Monday, August 22, 2022

Back to school & back to sleep: melatonin supplementation in children

- Lilian White, MD

As the end of summer approaches, children are making their way back to into the classroom. With this transition and possible changes in sleep-wake schedules, sleep disorders in children and adolescents may become more apparent. Parents may ask about the use of melatonin to treat insomnia during this transitional period.

Normal sleep duration and sleep patterns change as children age. Children 5 to 12 years old usually require 9-12 hours of sleep, and only 5 in 100 need daytime naps. Adolescents typically need 8-10 hours of nighttime sleep. Daytime napping in adolescents suggests insufficient sleep at night or a potential sleep disorder. Most high school students do not get enough sleep. This lack of sleep is associated with an increased risk of obesity, diabetes mellitus, injuries, poor mental health and attention/behavioral problems.

About 10-30% of children struggle with insomnia. Children may have difficulty initiating or maintaining sleep. They may be diagnosed with an insomnia disorder if this occurs at least 3 times per week for at least 3 months. Childhood insomnias are characterized as difficulty with sleep-association (e.g., require caregiver to be present to fall asleep) or limit-setting (e.g., absence of a regular bedtime routine). Behavioral interventions are considered first line treatment. In the Choosing Wisely campaign, the American Academy of Sleep Medicine recommends not prescribing medications to treat behavioral childhood insomnia.

Adolescents are more commonly affected by delayed sleep phase syndrome, a subtype of circadian sleep rhythm disorder. The prevalence is estimated to be 7-16%. Sleep onset and awakening are delayed by more than 2 hours for at least 3 months. A sleep diary may be helpful in making this clinical diagnosis. The most powerful influence on the circadian rhythm is light. Decreased morning light exposure and/or increased evening light exposure may worsen symptoms. Treatment of delayed sleep phase syndrome includes regular sleep-wake schedules, avoiding bright or blue light prior to bedtime, bright light therapy within the first 1-2 hours of awakening, and melatonin.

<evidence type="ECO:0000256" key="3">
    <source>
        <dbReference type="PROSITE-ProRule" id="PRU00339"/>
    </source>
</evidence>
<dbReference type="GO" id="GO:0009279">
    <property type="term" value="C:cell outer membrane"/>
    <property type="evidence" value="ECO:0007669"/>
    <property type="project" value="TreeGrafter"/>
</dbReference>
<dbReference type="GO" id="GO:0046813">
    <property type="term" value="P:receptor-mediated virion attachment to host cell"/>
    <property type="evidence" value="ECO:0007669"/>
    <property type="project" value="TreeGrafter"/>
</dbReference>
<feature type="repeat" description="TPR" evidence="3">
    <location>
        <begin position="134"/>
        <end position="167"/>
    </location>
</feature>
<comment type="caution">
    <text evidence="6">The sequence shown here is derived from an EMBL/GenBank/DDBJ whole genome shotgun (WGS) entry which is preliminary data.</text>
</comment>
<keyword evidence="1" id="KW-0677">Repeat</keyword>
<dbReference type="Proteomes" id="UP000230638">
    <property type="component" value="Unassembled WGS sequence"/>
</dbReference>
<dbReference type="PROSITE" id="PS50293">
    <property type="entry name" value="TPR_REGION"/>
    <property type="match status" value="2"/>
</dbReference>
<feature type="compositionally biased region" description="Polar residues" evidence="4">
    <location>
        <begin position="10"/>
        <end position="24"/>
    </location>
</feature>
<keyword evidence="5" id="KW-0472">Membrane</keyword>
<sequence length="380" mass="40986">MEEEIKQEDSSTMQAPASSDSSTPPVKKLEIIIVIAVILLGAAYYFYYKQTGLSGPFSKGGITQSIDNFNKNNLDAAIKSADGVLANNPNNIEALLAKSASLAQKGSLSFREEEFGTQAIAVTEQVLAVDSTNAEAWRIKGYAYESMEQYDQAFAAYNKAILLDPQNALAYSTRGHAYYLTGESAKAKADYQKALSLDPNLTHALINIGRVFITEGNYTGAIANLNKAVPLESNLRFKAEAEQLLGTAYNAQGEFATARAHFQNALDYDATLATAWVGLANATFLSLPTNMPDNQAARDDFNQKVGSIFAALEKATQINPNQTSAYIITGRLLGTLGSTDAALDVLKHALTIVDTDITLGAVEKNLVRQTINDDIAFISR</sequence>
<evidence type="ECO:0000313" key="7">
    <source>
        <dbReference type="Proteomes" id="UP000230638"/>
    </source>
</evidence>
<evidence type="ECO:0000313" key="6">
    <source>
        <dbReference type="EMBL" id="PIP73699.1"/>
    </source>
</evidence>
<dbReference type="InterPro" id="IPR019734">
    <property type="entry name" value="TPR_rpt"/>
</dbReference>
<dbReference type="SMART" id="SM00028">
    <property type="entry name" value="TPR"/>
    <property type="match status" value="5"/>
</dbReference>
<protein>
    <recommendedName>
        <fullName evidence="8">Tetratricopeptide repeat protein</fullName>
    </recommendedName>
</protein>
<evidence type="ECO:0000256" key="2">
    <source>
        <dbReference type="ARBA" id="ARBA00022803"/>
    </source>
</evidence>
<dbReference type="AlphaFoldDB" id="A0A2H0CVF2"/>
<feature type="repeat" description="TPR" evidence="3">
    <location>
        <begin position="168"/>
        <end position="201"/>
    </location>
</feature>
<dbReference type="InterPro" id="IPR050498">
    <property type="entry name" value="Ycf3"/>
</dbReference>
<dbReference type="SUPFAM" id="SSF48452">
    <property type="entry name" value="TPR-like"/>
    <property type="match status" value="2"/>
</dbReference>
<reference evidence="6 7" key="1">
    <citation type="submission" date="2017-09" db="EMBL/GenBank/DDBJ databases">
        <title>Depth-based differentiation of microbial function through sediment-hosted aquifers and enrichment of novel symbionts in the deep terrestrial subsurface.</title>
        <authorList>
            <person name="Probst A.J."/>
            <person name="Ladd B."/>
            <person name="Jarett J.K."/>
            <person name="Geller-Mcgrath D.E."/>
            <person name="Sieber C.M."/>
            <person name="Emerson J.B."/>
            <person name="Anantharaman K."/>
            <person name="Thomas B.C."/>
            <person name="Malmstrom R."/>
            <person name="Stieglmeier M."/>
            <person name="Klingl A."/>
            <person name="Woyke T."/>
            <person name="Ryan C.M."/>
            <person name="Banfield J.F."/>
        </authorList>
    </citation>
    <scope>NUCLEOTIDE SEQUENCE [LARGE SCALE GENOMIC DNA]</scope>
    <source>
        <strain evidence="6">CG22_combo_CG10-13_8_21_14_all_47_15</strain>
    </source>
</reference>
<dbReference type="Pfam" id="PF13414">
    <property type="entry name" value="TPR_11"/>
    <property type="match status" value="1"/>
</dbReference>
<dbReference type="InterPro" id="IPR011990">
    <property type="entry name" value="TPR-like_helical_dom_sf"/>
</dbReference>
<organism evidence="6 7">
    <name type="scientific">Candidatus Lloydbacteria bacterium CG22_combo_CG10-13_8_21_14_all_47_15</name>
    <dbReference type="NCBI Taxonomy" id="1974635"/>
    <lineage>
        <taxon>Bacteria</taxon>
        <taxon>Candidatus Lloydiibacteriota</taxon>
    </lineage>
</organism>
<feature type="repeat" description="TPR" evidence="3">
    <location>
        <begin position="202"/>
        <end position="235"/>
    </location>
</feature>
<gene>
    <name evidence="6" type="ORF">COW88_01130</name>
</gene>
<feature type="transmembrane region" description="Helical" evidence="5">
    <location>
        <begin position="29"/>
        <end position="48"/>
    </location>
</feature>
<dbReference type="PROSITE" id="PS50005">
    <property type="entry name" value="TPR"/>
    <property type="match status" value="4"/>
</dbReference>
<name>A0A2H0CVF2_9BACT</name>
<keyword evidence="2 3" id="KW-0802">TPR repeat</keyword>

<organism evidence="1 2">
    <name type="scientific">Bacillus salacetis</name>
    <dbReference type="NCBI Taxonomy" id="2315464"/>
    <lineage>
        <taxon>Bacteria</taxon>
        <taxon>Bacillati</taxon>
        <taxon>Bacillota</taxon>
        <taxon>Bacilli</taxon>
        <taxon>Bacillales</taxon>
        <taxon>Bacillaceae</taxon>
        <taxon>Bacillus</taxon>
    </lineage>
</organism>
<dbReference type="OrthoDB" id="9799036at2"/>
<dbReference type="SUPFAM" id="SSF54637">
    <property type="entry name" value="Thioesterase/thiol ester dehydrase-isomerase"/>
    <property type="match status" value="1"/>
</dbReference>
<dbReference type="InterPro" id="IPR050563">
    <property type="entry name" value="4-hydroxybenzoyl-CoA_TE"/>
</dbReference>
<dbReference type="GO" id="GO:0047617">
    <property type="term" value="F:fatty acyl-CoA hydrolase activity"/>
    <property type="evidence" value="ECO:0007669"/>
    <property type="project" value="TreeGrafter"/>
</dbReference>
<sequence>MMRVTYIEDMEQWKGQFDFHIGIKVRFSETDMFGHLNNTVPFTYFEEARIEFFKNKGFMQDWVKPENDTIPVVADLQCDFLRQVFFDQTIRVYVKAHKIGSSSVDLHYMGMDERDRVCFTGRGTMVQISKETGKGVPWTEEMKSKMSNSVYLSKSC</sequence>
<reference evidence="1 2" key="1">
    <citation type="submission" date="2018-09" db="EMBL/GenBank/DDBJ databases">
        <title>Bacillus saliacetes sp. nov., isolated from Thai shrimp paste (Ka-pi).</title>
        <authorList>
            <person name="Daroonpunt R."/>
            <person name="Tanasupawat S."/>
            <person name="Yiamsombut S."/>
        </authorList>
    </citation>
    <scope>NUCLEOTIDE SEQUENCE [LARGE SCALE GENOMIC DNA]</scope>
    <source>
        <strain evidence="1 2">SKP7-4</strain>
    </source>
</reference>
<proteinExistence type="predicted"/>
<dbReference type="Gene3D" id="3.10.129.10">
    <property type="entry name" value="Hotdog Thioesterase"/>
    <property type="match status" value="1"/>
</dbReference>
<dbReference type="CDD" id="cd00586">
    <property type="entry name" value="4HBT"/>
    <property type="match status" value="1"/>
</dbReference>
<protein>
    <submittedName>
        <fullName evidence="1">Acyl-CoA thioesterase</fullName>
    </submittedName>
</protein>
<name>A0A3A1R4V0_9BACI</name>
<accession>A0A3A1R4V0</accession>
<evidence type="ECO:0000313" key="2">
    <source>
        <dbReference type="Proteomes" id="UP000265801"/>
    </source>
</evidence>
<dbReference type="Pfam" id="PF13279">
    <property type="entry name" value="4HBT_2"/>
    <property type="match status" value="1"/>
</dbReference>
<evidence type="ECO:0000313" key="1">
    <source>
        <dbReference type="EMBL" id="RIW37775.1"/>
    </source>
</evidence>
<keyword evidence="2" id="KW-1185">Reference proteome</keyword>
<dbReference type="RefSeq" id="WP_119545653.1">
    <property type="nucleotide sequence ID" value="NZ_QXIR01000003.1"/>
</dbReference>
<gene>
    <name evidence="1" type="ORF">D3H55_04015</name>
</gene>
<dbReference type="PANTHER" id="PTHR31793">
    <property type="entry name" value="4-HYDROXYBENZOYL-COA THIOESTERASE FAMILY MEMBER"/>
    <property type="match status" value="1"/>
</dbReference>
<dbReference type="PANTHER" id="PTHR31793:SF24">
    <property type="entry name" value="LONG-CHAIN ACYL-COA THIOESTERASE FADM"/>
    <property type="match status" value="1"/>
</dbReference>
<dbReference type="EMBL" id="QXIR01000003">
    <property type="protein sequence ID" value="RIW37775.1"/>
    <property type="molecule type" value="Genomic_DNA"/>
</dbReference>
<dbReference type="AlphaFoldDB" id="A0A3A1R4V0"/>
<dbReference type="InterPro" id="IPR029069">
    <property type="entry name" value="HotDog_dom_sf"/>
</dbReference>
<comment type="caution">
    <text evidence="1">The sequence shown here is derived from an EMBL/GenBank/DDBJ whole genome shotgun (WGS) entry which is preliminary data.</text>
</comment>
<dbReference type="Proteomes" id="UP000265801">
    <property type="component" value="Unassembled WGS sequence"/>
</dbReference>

Melatonin helps the onset of sleep in the circadian rhythm. Melatonin is typically recommended at a dose of 0.3 to 5 mg taken 1.5 to 6.5 hours before bed for a short duration (i.e. days). Ideally, melatonin moves sleep onset earlier. However, if taken later – such as the middle of the night or at bedtime – it may move sleep onset later. Melatonin may be particularly helpful in children with neurodevelopmental conditions such as attention-deficit/hyperactivity disorder and autism if behavioral approaches are insufficient to improve insomnia.

Melatonin is generally well-tolerated. Adverse effects most commonly include headache, daytime sleepiness, dizziness, and nausea. The effects of long-term melatonin use in children are not well established; low-quality evidence suggests that it may affect the timing of puberty through potential downstream effects on sex hormones. More research is needed to explore this relationship.

Although melatonin may be purchased over the counter in the United States, it may be harmful if ingested at unintended high doses. Over the past few years, physicians have seen an increase in melatonin given to children, with one study noting a 7x increase. Poison control centers have reported an 530% increase in calls regarding melatonin ingestion (94% of which were unintentional). Melatonin is available in many child-friendly forms such as gummies or chewables. If melatonin use is recommended, physicians should caution parents to store melatonin in a safe place away from children.

While melatonin may present a helpful option to treat certain sleep disorders in children, behavioral interventions are still considered the most effective and first-line treatment. Additional tips for behavioral management of insomnia can be found in a recent AFP article on Common Sleep Disorders in Children and related patient education.